However, for elected officials, entertainment capabilities are not listed as a requirement. Citizens are expected to evaluate the parties’ political agenda, their choice of personnel, and their ability to advance society. The opportunity cost of a voting-based reality show like Big Brother could be a shift in mindset toward rewarding more entertaining candidates, which is already a staple of our politics.

The 2023 electoral cycle began with campaign spokespersons Femi Fani-Kayode (of the Congress of All Progressives) and Dino Melaye (of the Popular Democratic Party) participating in a back and forth on social media through skits designed to insult the opposition candidate. Rivers State Governor Nyesom Wike is famous for his accompanying the band live , especially when he launches broadsides against his political opponents. These leaders and campaigns have remained at the forefront of the overall cycle at a time when many data sets point to a rocky term for whoever becomes president.

The situation is not unique to Nigeria, or even to third world politics. Donald Trump’s successful presidential campaign was largely fueled by the unexpected antics and shocking rhetoric he employed during his rallies. Other politicians around the world, from Brazil’s Jair Bolsonaro to the UK’s Boris Johnson, have been associated with Trump’s unique brand of populism. These leaders have largely taken advantage of “shock and awe” tactics to capture the political narrative and viewer attention as Big Brother Housemates. Both leaders have done it.

Societies are recognizing that ‘boring politics‘ is most useful for ensuring that competition is prioritized when looking for leaders. Joe Biden’s victory over incumbent Donald Trump in the 2020 election was blamed on his personality being ‘bored’ compared to its rival. Similarly, British Prime Minister Rishi Sunak has been described as for the same termcompared to the more lively Boris Johnson.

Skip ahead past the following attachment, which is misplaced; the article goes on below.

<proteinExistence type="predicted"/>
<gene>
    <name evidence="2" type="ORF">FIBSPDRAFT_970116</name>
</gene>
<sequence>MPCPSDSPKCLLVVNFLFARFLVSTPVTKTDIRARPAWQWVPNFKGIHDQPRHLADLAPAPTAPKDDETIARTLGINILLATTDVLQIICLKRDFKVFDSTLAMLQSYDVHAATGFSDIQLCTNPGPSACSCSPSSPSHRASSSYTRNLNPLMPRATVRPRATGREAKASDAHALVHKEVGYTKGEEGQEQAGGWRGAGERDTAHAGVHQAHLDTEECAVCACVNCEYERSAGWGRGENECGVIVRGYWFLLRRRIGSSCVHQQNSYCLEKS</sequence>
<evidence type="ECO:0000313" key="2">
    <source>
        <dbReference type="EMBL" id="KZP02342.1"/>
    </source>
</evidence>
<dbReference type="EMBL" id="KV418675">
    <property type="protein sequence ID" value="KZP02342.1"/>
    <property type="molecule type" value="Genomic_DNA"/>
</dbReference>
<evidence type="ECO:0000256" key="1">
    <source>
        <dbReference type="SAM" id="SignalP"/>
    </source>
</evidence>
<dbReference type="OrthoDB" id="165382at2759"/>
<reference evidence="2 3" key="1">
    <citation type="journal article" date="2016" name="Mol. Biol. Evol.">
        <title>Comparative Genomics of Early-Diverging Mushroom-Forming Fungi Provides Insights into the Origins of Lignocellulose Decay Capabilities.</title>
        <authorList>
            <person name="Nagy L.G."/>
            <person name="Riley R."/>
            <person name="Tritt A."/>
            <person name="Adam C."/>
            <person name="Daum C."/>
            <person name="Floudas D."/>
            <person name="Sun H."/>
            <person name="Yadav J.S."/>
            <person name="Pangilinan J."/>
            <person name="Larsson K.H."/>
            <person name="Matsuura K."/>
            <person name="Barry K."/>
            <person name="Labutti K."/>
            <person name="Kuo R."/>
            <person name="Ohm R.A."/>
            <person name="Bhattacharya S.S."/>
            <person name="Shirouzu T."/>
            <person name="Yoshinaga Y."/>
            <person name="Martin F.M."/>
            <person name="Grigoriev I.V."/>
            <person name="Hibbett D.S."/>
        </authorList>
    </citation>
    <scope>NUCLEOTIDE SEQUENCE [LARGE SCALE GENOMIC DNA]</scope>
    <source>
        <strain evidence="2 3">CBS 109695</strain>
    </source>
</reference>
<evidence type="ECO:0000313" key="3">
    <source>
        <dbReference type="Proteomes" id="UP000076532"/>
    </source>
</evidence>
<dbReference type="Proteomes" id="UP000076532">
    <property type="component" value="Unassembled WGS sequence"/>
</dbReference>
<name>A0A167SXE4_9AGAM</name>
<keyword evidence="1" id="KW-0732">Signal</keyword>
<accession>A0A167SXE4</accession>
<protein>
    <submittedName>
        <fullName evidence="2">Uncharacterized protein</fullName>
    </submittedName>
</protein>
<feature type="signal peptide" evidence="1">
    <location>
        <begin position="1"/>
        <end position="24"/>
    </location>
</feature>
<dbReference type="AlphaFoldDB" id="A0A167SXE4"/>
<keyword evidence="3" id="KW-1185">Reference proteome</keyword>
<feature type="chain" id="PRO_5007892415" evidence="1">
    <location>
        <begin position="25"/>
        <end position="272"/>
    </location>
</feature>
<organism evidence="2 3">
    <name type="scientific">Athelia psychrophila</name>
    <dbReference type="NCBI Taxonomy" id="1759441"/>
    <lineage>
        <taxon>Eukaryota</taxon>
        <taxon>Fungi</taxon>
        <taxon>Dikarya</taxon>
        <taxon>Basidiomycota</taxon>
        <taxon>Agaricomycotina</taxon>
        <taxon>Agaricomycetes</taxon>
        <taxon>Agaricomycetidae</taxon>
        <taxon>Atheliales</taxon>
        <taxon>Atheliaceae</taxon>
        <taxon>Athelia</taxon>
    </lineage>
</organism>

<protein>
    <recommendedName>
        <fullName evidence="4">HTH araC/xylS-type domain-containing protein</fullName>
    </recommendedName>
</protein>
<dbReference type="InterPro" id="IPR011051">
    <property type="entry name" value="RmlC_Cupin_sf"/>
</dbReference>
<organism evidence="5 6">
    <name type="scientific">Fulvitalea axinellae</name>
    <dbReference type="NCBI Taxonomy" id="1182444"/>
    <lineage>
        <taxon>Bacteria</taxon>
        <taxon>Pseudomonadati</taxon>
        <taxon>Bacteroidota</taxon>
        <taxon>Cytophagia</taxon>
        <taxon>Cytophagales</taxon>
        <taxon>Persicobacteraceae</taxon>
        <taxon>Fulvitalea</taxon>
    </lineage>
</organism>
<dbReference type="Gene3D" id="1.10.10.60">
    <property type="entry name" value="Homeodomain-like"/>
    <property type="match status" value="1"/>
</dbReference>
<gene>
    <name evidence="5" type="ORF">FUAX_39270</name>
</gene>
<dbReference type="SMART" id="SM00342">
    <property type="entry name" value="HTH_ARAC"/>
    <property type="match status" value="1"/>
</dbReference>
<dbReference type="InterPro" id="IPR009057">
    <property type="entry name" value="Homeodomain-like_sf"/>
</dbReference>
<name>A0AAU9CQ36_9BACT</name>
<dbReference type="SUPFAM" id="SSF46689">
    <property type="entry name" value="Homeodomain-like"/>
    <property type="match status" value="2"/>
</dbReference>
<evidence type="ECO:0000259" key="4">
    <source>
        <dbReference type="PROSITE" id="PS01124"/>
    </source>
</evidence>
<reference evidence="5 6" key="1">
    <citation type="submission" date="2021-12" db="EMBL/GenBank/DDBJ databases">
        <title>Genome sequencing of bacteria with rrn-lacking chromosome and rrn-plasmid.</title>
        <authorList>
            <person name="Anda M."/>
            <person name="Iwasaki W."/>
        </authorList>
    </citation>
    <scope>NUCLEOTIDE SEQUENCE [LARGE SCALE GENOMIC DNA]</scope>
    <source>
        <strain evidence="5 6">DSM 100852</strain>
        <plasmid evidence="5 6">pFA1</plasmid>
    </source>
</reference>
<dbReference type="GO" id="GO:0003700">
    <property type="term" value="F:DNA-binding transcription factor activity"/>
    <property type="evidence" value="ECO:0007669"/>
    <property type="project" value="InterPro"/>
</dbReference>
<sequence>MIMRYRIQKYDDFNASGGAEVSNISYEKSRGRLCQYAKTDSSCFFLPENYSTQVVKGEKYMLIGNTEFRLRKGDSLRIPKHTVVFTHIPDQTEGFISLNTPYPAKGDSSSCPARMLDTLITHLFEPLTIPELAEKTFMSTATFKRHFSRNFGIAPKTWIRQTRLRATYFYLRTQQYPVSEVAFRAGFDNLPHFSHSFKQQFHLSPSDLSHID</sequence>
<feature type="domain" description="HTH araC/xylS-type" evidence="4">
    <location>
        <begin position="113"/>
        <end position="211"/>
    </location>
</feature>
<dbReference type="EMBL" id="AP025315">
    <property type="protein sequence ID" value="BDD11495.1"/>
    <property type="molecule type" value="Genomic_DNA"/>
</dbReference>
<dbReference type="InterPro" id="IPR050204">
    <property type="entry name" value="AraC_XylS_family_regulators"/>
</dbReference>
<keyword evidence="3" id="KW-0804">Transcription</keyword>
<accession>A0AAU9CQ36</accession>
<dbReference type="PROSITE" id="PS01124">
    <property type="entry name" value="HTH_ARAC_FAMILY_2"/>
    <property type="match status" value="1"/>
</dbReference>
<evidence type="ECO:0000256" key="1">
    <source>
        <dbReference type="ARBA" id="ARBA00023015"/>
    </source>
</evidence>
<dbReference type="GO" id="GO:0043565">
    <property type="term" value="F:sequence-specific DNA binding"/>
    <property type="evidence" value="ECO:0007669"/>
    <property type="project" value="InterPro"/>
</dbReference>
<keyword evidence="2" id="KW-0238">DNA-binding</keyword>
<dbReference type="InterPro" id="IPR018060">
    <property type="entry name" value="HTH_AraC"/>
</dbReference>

The only similarity between the two popularity contests is the idea that it is an easy route to amassing wealth in the poverty capital of the world.

In Nigerian, politics is considered a career rather than public service. Many politicians hop from one office to the next, piling up retirement packages and immunity protections in tow. As such, the term ‘matter of life and death’ is said in reference to Nigerian politics, due to the number of candidates seeking election despite the financial implications. In 2022, prohibitive fees were imposed on the purchase of nomination forms to appear in the next election. For example, the APC loaded N100 million for presidential hopefuls; 30 million naira for the expression of interest form and 70 million naira for the nomination form.

While most Big Brother-related costs are altruistic, elected officials expect to recoup their expenses when in office, which is evident in corruption allegationslawsuits for money laundering and convictions. This cycle breeds entrenched politicians who turn winning elections and political relevance into real careers.

Admittedly, there are varying anecdotal reports on how Big Brother housemates are chosen. Some already exist on the fringes of celebrity, with the expectation that their celebrity friends will play a role in increasing their popularity and the show’s reach. Others then play the role of District 12 tributes in the The Hunger Games, with humorous tales that are expected to win sympathy and keep them in the contest. At the end of the show, everyone is a winner in some way.

The prizes arrive through the different contests of the house, or politicians giving away housemates For ‘representing her constituents well’, even fans appreciate their favorite contestant. We rarely see the Big Brother housemate who can’t use the program to raise the deck on him.

If the cycle is to be considered, the final season of Big Brother, with South African housemates, could see the irony of young Nigerians not voting in an election in which they were expected to be the deciding factor, paying attention to the program of TV.

South Africa has just seen its president survive an impeachment attempt and barely regain control of the ruling party, while young Nigerians are unsure if their next set of leaders will be any different from the crop that responded so cruelly and lethal to their peaceful demonstrations against the police. brutality.

The Labor Party has already raised the alarm about the ‘distraction’ the show is likely to cause. At the opening ceremony, Multichoice displayed a message from INEC urging Nigerians to get their voter cards. Perhaps this season will see politically themed competitions to mitigate any potential pushback on his participation and viewers could see more prominent commentary from the housemates.

At the end of the day, the show provides some help from the non-ideal reality of being a young African in this day and age. It is both a temporary respite and a mirror of the factors that increasingly distort our civic engagement.